Another key policy measure to increase the wage share is to shorten working hours for all and to offer wage compensation in particular in the case of low and median wage earners, which implies a fall in the profit share. In this way, shorter working hours do not only create more growth via an increasing wage share but also increase the job creation potential of a given rate of growth.
The link between growth and employment can further be enhanced through creating jobs in labour intensive services like education, child care, nursing homes, health, and community services, which are much needed by the society. This could also hit another target of increasing the female labour force participation rates via socializing the invisible and unpaid labour of women. However, these jobs need to be made attractive for both men and women by improving pay and working conditions in these industries. Thus a new orientation towards high skilled decent service sector jobs should be different from the former reliance on low pay service jobs with weaker labour unions in the United Kingdom.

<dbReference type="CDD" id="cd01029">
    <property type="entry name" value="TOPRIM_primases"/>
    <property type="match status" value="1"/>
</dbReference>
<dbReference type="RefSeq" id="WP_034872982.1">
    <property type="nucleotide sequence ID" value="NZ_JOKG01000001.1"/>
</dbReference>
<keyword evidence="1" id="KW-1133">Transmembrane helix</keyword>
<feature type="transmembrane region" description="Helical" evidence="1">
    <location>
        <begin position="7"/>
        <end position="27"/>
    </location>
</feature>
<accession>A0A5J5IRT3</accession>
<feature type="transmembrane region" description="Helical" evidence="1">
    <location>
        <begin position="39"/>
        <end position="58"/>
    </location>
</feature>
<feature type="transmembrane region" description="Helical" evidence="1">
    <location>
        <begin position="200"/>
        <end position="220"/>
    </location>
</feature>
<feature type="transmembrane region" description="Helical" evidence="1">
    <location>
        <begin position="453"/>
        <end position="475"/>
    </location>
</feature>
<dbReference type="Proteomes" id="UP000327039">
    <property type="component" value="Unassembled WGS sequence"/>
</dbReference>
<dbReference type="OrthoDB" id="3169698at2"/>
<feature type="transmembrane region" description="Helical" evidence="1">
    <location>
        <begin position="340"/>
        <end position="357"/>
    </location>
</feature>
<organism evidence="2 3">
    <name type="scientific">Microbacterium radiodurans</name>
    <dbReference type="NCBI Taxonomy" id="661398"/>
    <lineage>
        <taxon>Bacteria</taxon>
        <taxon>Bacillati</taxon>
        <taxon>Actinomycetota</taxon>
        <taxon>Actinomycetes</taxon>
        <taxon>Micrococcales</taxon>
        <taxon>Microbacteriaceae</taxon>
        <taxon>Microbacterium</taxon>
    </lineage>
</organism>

Finally, the weakening of productive investment has been detrimental for job creation. This has been also related with financialisation and the short-termism orientated towards the maximisation of the dividends to the share holders along with managerial bonuses. A pro-jobs strategy needs to break this orientation and put investments in line with profits as well as stimulating investments via higher demand. Public investment, in particular in new green industries like renewable energy, infrastructure, public transport, and housing would not only make up for the missing investment but also meet the most needed emission targets to address the ecological crisis.